The Lhiannan boasted a strange creation story. They claimed that their founder — a vampire simply known as the Crone — became bonded with a spirit of the forests. This spirit was a desperate, jealous being that could apparently see that people would destroy the forests and burn the trees that comprised them. Joining with an undying predator, then, was apparently the spirit’s attempt at dodging this fate. Whether or not any of that is true, the Lhiannan did have a connection to the natural world that no other vampire, not even the Gangrel, can equal.
Whenever a Lhiannan Embraced, a shard of that original spirit broke off and empowered the new Cainite. This spirit-shard allowed Lhiannan to use their Ogham Discipline, which, in turn, enabled the style of unlife that the Lhiannan enjoyed. It also made the Lhiannan territorial above all else, and the Druids were quite limited in their mobility. The Lhiannan, much like the Telyavelic Tremere found common cause with the pagan peoples of Europe. This, unfortunately, put them into conflict with Cainites and mortals who followed the Christian faith.
The bloodline was never numerous (especially since creating a new Lhiannan meant that the sire grew weaker), but the fires of the Inquisition and the spread of the Christian religion took a harsh toll on the Druids. By the end of the 14th century, they had all been destroyed. In modern times, though, Gangrel trade rumors of powerful Kindred in European forests decorated with strange, bloody symbols, so perhaps some of them survived — or perhaps the forest spirit that initially created the bloodline has resurfaced.
Sect: The Lhiannan did not survive to see the dawning of the Sabbat or the Camarilla. In historical nomenclature, they were decidedly on the Low Clan side of the social divide, and most Cainites probably wouldn’t have known them from the Gangrel. Lhiannan rarely joined coteries, limited as they were in mobility.
Appearance: The Druids resembled the native people of the regions of Europe that they called home — the British Isles, for the most part.
Haven: The Lhiannan made their havens in the forests of Europe, constructing simple dwellings or finding natural shelter. They would sometimes find a man-made haven and kill or enslave the inhabitants, or very rarely eke out an existence on the periphery of human civilization by taking the role of a shaman or wise woman.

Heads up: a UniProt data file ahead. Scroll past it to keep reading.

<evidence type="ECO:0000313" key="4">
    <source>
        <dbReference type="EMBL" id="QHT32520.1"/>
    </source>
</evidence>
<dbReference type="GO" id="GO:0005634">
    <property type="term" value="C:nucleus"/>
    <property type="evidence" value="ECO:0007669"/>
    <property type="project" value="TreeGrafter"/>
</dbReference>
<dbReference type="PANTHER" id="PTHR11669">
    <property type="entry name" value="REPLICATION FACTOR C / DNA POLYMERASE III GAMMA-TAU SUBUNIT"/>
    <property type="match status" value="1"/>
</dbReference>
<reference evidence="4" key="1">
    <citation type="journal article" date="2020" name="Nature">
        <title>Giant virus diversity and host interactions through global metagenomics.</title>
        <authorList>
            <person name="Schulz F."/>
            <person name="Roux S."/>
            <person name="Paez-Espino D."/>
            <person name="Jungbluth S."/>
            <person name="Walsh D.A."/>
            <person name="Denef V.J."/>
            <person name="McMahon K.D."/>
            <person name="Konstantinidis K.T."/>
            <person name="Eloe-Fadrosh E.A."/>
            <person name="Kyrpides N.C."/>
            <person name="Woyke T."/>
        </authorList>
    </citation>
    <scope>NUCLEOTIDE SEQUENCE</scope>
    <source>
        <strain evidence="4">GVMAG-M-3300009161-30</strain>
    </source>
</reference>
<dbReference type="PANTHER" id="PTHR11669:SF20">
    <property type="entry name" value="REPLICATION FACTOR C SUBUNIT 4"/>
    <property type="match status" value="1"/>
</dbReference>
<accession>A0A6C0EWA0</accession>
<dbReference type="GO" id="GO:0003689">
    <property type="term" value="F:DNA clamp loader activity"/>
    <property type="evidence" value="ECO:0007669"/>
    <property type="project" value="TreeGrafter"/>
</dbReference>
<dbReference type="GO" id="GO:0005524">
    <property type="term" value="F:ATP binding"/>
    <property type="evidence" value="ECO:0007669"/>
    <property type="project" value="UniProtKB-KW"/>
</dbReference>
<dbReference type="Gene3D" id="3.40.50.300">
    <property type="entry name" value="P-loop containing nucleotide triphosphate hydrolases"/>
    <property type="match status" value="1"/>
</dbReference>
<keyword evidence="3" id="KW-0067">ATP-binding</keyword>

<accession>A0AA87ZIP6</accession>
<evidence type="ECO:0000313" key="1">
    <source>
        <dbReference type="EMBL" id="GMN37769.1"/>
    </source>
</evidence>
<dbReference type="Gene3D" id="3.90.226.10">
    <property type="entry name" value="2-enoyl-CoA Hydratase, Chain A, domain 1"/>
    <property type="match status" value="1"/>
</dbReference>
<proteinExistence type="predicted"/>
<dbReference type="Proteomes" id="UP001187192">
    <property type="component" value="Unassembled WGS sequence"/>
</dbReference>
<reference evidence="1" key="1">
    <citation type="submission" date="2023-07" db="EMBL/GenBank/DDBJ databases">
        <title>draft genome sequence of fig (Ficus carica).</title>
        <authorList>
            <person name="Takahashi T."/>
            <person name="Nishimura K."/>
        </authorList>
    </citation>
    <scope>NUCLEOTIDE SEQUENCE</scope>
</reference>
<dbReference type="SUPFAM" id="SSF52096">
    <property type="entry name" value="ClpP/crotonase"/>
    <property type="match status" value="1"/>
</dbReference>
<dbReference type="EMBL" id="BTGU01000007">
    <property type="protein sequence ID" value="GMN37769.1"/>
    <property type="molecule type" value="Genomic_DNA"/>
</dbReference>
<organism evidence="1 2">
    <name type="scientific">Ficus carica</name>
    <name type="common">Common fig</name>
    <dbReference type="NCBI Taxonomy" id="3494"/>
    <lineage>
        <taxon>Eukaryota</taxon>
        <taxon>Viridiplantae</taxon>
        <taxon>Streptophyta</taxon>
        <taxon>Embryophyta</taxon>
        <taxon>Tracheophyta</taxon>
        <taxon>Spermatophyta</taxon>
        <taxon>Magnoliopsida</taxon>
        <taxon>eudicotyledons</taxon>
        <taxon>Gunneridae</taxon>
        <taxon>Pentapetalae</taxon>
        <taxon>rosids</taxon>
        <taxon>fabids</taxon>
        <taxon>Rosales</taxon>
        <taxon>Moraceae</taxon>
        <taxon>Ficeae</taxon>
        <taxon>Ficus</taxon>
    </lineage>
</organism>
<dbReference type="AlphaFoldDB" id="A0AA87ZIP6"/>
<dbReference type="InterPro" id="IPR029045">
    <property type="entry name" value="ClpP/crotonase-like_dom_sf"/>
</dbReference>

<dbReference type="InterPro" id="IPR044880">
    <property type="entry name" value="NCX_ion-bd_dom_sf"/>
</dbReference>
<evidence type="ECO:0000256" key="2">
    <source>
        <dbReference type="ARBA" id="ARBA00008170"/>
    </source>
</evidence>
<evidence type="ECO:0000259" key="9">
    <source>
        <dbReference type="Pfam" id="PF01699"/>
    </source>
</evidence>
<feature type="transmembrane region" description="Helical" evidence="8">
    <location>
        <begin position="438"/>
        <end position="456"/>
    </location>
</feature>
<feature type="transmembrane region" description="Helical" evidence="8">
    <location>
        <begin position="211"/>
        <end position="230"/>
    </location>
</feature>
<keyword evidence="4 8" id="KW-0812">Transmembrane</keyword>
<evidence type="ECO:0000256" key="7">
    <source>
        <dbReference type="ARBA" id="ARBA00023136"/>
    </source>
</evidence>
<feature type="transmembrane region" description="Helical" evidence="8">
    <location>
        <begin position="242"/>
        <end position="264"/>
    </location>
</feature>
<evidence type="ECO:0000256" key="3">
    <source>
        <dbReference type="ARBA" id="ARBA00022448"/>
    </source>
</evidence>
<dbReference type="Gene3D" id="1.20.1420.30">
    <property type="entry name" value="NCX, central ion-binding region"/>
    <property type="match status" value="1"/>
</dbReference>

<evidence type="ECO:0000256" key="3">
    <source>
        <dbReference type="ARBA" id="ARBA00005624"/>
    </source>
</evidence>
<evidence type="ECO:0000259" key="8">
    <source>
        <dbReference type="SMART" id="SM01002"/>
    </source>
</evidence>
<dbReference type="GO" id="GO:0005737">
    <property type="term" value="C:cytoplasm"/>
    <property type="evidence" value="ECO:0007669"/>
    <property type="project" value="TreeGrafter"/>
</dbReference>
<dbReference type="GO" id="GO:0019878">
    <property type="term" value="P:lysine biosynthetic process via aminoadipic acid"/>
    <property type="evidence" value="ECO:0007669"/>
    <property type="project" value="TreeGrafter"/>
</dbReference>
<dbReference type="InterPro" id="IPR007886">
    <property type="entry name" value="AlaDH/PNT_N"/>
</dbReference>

Background: Since performing the Embrace meant growing weaker, the Druids only created childer out of sheer loneliness or when they found someone who truly impressed them. A pagan spirit-speaker with real devotion to her craft, or a woodsman with impeccable respect for the forests might be enough to get a Lhiannan’s attention. The Lhiannan refused to Embrace Christians, Jews, or Muslims.
Character Creation: All Lhiannan were capable of surviving in the wilderness, and so Physical Attributes, Skills, and Talents were important. A Lhiannan acting as a counsel to a mortal settlement was likely to have higher Social Attributes and appropriate Abilities. Herd and Retainers (animals) were common Backgrounds.
Weakness: The Lhiannan were part nature spirit, and the mark of their inhumanity ran strong within them. All difficulties to detect their nature via Auspex were reduced by two, and even normal humans felt vaguely uncomfortable in their presence. Additionally, any Lhiannan who left her territory became agitated — all dice pools were reduced by one die per week (to a minimum of the character’s Stamina) that she was gone. Once she re-entered her territory, her dice pools returned to normal within a few hours.
Organization: Once a Lhiannan Embraced a childe, she generally kept the new vampire around for a few years until that childe was ready to fend for himself (and the novelty of having someone else around wore off). The sire would then send the childe away to find his own haven and territory. The Lhiannan were generally aware of members of their bloodline whose territories were adjacent, but there was no system of communication in place. This, of course, may have contributed to their eventual destruction.
High Clans: No one who wears such heavy, false robes or who shies away from blood is a leader to me.
Low Clans: By accepting the title of “low,” they show it to be accurate.
The View From Without
High Clans: Watch, my childe. This is history happening before your eyes.
Low Clans: Hunt as you please, but spare the mad, the women heavy with child, and anyone who lives near the eastern forests. And stay far from those woods, especially as you wear the cross.